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  • #1196

    weather
    Member

    Ancient text shows a different Judas
    RANDOLPH E. SCHMID
    Associated Press
    WASHINGTON – For 2,000 years Judas has been reviled for betraying Jesus. Now a newly translated ancient document seeks to tell his side of the story.

    The “Gospel of Judas” tells a far different tale from the four gospels in the New Testament. It portrays Judas as a favored disciple who was given special knowledge by Jesus – and who turned him in at Jesus’ request.

    “You will be cursed by the other generations – and you will come to rule over them,” Jesus tells Judas in the document made public Thursday.

    The text, one of several ancient documents found in the Egyptian desert in 1970, was preserved and translated by a team of scholars. It was made public in an English translation by the National Geographic Society.

    Religious and lay readers alike will debate the meaning and truth of the manuscript.

    But it does show the diversity of beliefs in early Christianity, said Marvin Meyer, professor of Bible studies at Chapman University in Orange, Calif.

    The text, in the Coptic language, was dated to about the year 300 and is a copy of an earlier Greek version.

    A “Gospel of Judas” was first mentioned around A.D. 180 by Bishop Irenaeus of Lyon, in what is now France. The bishop denounced the manuscript as heresy because it differed from mainstream Christianity. The actual text had been thought lost until this discovery.

    Elaine Pagels, a professor of religion at Princeton University, said, “The people who loved, circulated and wrote down these gospels did not think they were heretics.”

    Added Rev. Donald Senior, president of the Catholic Theological Union of Chicago: “Let a vigorous debate on the significance of this fascinating ancient text begin.”

    Senior expressed doubt that the new gospel will rival the New Testament, but he allowed that opinions are likely to vary.

    Craig Evans, a professor at Acadia Divinity College in Nova Scotia, Canada, said New Testament explanations for Judas’ betrayal range from money to the influence of Satan.

    “Perhaps more now can be said,” he commented. The document “implies that Judas only did what Jesus wanted him to do.”

    Christianity in the ancient world was much more diverse than it is now, with a number of gospels circulating in addition to the four that were finally collected into the New Testament, noted Bart Ehrman, chairman of religious studies at the University of North Carolina.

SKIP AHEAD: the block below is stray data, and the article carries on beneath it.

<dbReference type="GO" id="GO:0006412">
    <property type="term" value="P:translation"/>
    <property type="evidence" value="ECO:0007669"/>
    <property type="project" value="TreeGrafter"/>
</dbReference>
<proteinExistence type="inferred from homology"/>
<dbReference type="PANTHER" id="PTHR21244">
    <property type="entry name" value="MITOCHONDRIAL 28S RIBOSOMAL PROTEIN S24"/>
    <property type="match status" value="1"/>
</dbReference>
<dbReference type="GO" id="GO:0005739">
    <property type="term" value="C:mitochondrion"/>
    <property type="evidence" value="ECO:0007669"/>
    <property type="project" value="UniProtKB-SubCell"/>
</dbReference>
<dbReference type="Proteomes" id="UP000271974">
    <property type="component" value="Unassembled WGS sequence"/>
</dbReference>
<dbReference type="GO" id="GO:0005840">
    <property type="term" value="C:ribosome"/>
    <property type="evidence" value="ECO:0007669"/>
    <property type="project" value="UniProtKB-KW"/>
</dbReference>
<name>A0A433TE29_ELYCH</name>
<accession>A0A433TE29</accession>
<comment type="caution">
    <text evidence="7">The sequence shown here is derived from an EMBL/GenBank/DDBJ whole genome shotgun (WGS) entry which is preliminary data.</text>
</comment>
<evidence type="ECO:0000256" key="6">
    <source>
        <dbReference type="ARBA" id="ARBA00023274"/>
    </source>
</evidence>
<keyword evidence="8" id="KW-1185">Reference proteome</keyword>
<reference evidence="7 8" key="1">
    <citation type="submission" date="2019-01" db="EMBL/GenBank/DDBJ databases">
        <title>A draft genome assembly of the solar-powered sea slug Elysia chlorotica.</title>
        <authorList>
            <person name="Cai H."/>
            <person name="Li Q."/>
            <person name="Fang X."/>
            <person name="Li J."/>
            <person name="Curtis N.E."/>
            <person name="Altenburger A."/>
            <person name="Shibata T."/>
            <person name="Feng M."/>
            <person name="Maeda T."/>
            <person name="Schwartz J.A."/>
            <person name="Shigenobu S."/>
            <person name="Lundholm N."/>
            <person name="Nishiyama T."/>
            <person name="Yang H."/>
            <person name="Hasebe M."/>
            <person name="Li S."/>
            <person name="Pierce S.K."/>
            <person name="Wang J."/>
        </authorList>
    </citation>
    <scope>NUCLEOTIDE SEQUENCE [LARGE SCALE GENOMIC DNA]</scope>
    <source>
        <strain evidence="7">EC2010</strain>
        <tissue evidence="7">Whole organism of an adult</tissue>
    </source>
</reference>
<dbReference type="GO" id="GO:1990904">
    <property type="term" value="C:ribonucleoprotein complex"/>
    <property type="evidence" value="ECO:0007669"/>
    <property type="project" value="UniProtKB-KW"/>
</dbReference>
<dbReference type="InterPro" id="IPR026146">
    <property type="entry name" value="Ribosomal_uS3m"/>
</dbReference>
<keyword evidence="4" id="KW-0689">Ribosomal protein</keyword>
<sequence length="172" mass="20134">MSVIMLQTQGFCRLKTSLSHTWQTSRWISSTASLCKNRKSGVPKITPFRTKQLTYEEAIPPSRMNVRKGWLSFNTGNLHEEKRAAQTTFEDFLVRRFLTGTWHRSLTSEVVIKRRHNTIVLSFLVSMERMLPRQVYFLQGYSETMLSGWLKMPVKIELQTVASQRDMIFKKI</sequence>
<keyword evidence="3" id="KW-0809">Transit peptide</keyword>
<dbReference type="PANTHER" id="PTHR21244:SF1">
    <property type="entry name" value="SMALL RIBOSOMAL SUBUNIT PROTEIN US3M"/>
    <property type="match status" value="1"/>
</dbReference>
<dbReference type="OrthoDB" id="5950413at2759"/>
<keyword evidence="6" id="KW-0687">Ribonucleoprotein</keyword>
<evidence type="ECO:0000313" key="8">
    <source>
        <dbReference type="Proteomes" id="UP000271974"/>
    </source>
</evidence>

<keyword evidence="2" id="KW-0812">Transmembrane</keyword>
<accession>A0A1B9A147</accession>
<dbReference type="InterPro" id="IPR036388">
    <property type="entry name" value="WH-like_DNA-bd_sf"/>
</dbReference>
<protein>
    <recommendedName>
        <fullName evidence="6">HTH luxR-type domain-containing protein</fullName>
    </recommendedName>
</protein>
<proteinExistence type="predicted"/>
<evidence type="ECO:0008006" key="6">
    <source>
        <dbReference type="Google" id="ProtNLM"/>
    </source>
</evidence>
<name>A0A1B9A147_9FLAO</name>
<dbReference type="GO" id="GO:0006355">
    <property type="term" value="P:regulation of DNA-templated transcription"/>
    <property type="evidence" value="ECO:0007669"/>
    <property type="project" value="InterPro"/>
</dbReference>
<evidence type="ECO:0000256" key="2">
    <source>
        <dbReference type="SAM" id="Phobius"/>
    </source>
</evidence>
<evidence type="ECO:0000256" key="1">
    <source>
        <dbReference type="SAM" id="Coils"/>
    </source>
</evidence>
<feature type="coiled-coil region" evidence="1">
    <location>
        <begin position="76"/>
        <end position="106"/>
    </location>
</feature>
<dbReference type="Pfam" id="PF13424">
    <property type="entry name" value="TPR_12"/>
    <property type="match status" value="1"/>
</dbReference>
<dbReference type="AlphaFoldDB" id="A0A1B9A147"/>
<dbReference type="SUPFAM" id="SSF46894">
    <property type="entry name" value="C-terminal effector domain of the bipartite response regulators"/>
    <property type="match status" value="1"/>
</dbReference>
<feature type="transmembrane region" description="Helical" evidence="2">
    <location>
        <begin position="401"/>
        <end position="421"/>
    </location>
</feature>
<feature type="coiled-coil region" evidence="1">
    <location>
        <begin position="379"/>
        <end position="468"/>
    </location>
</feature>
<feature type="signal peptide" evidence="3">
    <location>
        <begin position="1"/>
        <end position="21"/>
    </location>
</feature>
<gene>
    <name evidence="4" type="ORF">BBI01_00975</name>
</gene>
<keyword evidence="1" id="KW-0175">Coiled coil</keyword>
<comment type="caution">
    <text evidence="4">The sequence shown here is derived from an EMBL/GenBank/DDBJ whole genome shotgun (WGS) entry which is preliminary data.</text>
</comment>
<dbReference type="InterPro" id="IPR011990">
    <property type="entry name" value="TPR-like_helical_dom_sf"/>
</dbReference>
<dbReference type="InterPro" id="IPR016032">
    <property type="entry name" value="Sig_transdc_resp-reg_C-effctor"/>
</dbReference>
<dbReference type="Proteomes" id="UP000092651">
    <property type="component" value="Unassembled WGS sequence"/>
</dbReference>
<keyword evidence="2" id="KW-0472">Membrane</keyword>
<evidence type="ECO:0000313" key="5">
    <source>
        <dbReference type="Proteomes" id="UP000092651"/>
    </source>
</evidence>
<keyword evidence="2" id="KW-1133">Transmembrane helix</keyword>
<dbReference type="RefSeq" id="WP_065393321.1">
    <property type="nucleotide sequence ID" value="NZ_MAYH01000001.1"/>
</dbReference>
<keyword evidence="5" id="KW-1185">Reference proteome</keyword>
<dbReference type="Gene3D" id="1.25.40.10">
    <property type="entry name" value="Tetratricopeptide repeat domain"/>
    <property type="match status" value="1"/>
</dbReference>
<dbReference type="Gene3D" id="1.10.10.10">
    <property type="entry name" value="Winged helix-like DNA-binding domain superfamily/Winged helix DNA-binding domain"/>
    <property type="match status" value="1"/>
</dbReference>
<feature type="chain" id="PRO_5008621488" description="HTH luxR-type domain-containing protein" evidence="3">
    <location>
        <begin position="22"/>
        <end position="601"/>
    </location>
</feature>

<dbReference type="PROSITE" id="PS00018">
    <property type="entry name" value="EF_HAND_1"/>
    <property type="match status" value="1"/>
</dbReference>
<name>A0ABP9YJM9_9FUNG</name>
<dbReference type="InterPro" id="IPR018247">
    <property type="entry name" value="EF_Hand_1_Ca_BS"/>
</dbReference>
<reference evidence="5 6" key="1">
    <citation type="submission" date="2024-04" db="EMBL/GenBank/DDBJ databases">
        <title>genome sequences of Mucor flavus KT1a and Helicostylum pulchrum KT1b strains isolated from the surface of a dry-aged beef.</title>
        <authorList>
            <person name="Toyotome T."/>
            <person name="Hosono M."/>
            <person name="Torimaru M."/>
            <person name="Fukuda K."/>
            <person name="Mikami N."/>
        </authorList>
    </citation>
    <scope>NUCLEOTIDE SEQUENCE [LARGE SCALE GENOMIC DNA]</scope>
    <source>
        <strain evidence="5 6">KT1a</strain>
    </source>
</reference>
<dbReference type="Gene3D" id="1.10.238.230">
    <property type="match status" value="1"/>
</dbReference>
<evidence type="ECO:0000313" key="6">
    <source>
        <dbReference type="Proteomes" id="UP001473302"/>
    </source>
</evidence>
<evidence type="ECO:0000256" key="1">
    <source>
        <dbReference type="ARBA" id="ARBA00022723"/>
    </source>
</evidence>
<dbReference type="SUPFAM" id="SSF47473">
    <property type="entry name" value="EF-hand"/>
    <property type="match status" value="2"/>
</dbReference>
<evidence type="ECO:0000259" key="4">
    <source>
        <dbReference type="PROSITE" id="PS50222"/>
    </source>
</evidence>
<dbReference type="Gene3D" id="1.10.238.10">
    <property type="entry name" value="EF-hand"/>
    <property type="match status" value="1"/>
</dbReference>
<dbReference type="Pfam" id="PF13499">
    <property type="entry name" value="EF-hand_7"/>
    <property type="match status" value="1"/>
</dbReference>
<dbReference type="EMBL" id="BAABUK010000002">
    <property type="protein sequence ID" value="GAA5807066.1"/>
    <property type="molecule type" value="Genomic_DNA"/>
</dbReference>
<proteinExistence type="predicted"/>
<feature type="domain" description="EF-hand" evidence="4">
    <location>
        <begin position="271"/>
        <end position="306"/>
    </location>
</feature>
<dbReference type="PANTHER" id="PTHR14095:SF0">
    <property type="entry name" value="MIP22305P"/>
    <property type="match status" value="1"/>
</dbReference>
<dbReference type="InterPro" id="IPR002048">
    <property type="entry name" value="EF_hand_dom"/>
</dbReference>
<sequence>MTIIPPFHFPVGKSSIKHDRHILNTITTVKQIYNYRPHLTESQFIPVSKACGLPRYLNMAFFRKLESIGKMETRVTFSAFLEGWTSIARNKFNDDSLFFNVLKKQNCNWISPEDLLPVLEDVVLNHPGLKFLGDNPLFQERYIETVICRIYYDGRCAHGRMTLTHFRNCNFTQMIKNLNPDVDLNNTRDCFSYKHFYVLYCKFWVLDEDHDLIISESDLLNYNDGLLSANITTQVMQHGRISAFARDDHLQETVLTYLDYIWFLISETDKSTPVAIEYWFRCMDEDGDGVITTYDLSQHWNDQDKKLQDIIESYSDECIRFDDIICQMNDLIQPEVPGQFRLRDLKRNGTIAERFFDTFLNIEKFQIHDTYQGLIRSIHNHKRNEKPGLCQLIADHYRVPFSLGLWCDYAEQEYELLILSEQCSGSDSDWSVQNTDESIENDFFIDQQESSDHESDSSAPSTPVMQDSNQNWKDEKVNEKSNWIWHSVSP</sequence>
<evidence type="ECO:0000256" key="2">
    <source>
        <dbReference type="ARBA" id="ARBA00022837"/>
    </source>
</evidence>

Eventually, one point of view prevailed and the others were declared heresy, he said, including the Gnostics who believed that salvation depended on secret knowledge that Jesus imparted, particularly to Judas.

    In Cairo, the editor of the Coptic weekly “Watani,” Youssef Sidhom, did not want to make an immediate judgment on the manuscript.

    “However,” he said, “this will not greatly affect the central belief that considers Judas as a traitor, but there is an old school of thought that says one should not persecute Judas because his role was to complete the prophecies. It seems that the new manuscript will support this point of view – that Judas’ role was pivotal to completing the prophecies.”

    The newly translated document’s text begins: “The secret account of the revelation that Jesus spoke in conversation with Judas Iscariot.”

    In a key passage Jesus tells Judas, “You will exceed all of them. For you will sacrifice the man that clothes me.”

    This indicates that Judas would help liberate the spiritual self by helping Jesus get rid of his physical flesh, the scholars said.

    “Step away from the others and I shall tell you the mysteries of the kingdom,” Jesus says to Judas, singling him out for special status. “Look, you have been told everything. Lift up your eyes and look at the cloud and the light within it and the stars surrounding it. The star that leads the way is your star.”

    The text ends with Judas turning Jesus over to the high priests and does not include any mention of the crucifixion or resurrection.

    National Geographic said the author believed that Judas Iscariot alone understood the true significance of Jesus’ teachings. The author of the text is not named in the writings.

    Discovered in 1970, the papyrus was kept in a safety deposit box for several years and began to deteriorate before conservators restored it. More than 1,000 pieces had to be reassembled.

    The material will be donated to the Coptic museum in Cairo, Egypt, so it can be available to all scholars said Ted Waitt of the Waitt Institute for Historical Discovery, which helped finance the restoration.

    In addition to radio carbon dating, the manuscript was also authenticated through ink analysis, multispectral imaging, content and linguistic style and handwriting style, National Geographic reported.

    #5947

    Victor
    Member

    Hasn’t this already been seen by the Church?
    Early Christian Writings:
    http://www.earlychristianwritings.com/

    What’s new about it now?

    #5948

    weather
    Member

    I don’t know whats new about it in was just in paper today,what amazes me is that it survive almost 2000 years.What is your thoughts that Jesus was surpose to have been married to Mary Magdalen? You have to forgive me on some of my stupitiy I’m new to Cathloic bible study(although I’m 69),but been a Catholic since 1959(use to be Protestant)Opps!! a naughty word.

    #5949

    If true, Judas must be held very high in heaven. Who among us would be willing to have our name cursed so that the will of God would be done?

    #5950

    Victor
    Member

    [quote:3qk19wi3]If true, Judas must be held very high in heaven. Who among us would be willing to have our name cursed so that the will of God would be done?[/quote:3qk19wi3]

    Me…..me….me. You guys can curse my name all you want.
    As long as it means doing God’s Will and I’m going to heaven.
    <img src=” title=”Smile” />

    #5951

    Andres Ortiz
    Keymaster

    [quote:1geb79pt]If true, Judas must be held very high in heaven. Who among us would be willing to have our name cursed so that the will of God would be done?[/quote:1geb79pt]
    Well, exactly, Judas had to do what he did. Without Mary saying yes and Judas’ betrayal things would not be what they are – it was part of God’s plan.

    #5952

    Benedict
    Member